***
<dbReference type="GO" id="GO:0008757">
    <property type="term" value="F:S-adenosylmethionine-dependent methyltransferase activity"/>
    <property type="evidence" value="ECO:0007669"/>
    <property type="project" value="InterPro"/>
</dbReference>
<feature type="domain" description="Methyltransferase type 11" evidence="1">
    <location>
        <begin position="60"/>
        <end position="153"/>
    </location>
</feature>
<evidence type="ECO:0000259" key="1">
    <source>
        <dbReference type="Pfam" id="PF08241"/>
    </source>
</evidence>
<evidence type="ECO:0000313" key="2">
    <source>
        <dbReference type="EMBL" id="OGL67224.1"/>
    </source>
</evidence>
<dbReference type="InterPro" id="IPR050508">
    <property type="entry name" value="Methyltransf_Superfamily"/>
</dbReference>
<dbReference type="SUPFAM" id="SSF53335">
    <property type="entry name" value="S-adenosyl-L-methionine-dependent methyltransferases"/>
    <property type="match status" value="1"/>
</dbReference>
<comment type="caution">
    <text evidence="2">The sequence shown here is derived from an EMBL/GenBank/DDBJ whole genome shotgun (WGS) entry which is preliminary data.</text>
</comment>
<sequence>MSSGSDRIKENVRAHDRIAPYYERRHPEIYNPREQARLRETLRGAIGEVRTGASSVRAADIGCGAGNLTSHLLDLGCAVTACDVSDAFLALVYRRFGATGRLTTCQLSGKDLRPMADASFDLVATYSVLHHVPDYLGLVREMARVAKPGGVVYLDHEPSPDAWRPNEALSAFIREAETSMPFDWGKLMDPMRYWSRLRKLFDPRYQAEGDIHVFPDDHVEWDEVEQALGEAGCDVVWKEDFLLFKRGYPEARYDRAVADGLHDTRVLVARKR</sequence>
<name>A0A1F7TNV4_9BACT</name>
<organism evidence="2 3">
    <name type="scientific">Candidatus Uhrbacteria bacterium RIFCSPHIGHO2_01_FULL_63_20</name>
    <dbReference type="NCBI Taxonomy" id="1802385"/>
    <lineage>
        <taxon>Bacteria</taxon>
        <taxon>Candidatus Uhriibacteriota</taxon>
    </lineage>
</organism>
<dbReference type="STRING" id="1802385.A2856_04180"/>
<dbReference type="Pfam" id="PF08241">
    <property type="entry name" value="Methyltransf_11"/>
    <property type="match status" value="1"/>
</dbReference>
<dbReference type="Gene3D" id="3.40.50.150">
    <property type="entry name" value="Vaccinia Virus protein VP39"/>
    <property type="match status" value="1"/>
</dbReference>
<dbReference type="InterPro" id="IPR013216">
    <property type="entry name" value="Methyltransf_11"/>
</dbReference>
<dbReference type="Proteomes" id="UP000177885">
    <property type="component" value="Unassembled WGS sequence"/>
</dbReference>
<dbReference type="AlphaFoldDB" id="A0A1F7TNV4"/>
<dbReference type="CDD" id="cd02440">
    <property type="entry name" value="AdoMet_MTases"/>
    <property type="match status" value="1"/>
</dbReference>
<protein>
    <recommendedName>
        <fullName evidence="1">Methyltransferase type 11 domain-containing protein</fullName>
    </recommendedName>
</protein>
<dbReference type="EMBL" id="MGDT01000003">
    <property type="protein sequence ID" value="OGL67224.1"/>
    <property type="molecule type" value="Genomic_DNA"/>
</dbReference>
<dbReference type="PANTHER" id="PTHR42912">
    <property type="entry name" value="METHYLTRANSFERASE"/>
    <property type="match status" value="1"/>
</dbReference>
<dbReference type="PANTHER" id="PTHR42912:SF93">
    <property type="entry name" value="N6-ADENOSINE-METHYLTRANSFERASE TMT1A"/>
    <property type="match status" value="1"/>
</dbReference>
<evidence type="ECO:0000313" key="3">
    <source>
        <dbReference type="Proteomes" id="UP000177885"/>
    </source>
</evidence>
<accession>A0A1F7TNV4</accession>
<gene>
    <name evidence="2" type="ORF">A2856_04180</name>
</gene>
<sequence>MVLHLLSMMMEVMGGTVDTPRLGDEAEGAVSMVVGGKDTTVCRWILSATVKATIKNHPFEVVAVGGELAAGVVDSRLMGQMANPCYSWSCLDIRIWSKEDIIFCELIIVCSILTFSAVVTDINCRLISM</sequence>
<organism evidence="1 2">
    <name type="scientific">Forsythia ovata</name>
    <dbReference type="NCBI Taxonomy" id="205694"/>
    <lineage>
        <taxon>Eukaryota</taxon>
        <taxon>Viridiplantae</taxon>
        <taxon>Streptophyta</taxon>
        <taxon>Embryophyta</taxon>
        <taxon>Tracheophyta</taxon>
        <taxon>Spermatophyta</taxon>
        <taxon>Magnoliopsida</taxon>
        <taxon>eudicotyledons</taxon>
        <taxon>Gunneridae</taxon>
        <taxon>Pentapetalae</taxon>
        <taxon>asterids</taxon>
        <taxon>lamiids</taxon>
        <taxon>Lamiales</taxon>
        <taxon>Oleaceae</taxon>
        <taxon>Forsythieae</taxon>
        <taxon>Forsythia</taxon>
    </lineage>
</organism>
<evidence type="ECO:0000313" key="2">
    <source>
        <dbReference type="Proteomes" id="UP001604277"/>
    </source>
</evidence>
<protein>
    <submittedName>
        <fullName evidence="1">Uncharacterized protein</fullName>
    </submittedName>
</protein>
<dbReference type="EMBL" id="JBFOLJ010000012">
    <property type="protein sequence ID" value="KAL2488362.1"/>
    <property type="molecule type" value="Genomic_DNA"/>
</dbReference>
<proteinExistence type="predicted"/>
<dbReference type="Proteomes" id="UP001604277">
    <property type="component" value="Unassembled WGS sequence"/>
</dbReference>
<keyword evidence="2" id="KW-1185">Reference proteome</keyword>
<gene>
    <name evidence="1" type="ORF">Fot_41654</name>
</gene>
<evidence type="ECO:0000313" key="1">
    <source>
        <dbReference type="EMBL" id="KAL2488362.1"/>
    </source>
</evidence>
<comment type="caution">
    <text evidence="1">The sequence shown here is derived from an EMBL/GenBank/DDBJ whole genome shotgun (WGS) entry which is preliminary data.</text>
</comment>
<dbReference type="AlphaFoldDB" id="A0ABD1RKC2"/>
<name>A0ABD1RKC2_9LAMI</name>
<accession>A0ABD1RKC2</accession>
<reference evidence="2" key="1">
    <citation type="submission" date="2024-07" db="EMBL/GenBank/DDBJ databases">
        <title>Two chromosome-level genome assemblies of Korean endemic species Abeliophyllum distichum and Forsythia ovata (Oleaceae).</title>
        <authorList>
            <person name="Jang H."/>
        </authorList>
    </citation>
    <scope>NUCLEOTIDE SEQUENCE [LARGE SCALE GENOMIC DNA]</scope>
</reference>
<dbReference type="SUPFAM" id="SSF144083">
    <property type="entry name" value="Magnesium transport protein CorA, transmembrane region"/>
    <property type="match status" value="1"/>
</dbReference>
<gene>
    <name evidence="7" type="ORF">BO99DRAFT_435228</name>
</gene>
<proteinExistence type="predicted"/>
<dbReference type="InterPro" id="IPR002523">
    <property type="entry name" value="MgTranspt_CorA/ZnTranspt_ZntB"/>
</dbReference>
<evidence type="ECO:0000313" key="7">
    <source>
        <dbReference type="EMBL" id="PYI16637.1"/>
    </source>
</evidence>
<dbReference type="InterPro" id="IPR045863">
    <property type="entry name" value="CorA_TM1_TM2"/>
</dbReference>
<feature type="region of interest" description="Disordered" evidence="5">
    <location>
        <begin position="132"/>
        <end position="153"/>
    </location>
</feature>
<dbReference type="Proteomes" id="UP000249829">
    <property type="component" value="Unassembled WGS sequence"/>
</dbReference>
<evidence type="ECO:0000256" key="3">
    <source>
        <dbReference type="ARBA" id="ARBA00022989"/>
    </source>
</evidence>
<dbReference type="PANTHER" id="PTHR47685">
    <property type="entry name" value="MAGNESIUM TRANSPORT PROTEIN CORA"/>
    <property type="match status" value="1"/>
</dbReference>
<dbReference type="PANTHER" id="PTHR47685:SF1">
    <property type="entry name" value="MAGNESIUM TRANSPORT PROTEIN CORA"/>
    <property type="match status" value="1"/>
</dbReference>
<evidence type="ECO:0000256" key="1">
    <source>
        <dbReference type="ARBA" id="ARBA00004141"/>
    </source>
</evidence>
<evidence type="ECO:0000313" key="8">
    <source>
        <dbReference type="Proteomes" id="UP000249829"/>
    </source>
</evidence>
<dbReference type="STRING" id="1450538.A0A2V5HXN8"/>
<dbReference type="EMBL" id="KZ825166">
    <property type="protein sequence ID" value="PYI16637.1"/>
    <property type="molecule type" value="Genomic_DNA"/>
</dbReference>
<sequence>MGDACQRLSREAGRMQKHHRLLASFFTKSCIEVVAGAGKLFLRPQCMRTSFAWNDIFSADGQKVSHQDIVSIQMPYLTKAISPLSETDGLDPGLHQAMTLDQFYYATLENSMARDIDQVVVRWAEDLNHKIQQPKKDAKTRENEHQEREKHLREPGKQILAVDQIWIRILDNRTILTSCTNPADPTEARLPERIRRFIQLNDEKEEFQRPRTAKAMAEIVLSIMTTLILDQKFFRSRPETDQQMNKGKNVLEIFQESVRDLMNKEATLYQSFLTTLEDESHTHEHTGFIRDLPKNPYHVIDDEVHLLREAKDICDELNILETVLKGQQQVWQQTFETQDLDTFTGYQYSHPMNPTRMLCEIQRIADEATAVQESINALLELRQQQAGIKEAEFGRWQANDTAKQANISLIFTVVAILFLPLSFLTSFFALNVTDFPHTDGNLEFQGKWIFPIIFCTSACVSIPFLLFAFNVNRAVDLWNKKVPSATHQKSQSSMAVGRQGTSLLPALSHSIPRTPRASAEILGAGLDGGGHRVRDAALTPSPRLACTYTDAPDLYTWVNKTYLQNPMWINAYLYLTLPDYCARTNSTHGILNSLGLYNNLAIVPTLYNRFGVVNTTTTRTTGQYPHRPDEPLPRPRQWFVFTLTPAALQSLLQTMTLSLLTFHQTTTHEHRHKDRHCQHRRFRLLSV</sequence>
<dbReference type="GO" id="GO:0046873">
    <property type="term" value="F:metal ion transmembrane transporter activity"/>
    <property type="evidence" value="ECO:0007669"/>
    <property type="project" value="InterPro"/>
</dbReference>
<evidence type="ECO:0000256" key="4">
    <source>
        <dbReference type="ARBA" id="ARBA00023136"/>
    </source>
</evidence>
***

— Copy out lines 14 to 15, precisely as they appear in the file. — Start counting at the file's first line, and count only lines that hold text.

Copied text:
        <dbReference type="Pfam" id="PF08241"/>
    </source>